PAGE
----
Rejection sucks, but it doesn't always have to be a terrible thing. No one explains this better than the cast of "New Amsterdam."
You learn who will always be there to support you
Being rejected brings out the worst of the best people. But if people can't handle you at your worst, do they deserve you at your best?
Pay attention to who stays by your side after you've been rejected.
You learn that you can't always take shortcuts
Unfortunately, taking a shortcut can lead to rejection. There are some things in life that require 100% effort and dedication.
You take the time to focus on yourself
Whether you like it or not, being rejected forces you to focus on yourself. Yes, you'll probably wallow in self-pity for a while, but that's OK. Sometimes you need to break down and indulge in the entire bag of potato chips.
Tears allow the body to physically release emotions like stress, sadness, anxiety and frustration. A good cry will benefit your physical and mental health.
You learn to reevaluate situations
You didn't get the job you wanted? Maybe it wasn't the job you needed. It may take time before you can see the good in the situation, but if you look hard enough you can find something positive.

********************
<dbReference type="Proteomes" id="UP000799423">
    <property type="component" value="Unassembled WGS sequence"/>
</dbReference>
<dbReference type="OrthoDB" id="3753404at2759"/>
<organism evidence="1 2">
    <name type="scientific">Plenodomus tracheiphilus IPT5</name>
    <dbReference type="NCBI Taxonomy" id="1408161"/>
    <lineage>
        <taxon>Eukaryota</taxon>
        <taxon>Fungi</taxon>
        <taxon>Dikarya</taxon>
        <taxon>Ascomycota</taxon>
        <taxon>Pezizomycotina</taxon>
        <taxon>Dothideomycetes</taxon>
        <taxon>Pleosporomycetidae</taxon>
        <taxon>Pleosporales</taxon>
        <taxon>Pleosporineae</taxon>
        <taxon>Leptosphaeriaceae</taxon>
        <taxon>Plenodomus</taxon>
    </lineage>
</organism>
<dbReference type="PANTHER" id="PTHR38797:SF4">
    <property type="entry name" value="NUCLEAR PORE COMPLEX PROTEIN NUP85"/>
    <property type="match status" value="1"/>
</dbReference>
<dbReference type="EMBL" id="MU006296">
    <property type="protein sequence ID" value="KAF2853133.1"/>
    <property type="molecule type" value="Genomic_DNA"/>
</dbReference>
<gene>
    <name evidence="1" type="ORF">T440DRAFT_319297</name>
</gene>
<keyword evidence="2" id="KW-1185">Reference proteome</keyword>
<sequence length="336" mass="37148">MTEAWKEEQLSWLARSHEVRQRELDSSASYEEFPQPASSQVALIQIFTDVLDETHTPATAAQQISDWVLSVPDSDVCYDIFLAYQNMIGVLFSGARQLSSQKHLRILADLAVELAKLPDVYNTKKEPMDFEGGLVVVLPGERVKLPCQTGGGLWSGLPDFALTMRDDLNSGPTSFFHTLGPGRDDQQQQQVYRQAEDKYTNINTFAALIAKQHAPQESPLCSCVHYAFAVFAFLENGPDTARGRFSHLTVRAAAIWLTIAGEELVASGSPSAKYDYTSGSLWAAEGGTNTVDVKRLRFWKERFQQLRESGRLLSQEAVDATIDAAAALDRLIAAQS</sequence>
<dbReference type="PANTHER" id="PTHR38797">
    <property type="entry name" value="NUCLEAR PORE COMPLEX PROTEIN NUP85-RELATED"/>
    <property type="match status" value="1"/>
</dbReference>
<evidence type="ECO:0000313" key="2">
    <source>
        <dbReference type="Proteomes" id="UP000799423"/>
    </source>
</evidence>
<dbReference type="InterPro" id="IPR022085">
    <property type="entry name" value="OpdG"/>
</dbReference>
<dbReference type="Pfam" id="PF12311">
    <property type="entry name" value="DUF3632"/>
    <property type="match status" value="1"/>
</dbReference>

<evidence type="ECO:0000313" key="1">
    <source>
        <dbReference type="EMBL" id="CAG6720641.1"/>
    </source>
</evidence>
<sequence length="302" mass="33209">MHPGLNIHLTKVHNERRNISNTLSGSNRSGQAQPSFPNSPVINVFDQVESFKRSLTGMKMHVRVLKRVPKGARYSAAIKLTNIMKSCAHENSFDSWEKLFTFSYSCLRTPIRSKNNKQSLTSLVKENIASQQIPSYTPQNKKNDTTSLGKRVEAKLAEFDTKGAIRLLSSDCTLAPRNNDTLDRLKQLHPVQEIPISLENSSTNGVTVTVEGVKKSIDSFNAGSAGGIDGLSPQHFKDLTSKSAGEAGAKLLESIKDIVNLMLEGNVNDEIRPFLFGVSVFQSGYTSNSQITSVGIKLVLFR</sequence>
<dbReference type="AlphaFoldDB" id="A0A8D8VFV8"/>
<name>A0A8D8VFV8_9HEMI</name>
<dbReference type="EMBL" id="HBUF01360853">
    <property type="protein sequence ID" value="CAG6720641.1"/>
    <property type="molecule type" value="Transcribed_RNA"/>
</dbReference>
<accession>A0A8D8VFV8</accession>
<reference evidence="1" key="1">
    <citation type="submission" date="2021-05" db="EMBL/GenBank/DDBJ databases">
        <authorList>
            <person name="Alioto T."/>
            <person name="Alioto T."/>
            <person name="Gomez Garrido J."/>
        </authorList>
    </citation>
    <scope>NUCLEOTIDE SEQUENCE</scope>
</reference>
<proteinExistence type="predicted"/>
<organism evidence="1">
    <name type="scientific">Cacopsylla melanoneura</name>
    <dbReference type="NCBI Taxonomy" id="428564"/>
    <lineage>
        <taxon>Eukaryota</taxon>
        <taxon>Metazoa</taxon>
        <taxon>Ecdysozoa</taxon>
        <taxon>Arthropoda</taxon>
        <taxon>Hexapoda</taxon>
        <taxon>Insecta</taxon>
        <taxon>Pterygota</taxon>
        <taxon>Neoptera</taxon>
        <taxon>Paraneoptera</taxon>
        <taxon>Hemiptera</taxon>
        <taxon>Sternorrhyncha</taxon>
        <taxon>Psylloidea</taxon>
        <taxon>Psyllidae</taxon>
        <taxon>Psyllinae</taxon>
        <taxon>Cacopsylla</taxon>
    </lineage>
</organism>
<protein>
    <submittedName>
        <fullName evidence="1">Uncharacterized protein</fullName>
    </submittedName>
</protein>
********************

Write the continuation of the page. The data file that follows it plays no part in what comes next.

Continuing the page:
Take it from Dr. Iggy Frome — Iggy: "Hey, are those facts or those feelings?" Jemma: "Feelings," Iggy: "Right. They're feelings, so why don't we try sticking to the facts."
You're ahead of the people that aren't even trying
You'll never get anywhere if you don't put yourself out there.
It's evidence that you're pushing the limits
Being rejected doesn't mean that your ideas are invalid. Sometimes, people get too used to staying in their comfort zones and can't imagine pushing the limits.
Rejection never hurts as long as regret does
There's always a new day to keep following your dreams, but you can't get back the days you wasted standing still.
You might learn that what you thought wanted was sugarcoated
Whether it's the guy on Tinder that isn't ready for a serious relationship or the organization whose job posting isn't transparent, systems are notoriously rigged to result in rejection.
You get to reevaluate what's important
Maybe the reason you were rejected is that you're supposed to stay where you're at. We often fail to realize how lucky we are to be where we're at.
You might have been thinking too small
What if rejection from a mediocre job leads to your dream job where you can make a difference in the world?
It's better to be rejected than ignored
At least someone has taken the time to acknowledge that they think you need to be rejected. It's a lot easier to ignore someone completely than reject them.
Spoiler alert: it's not easier to reject cancer in the long run though.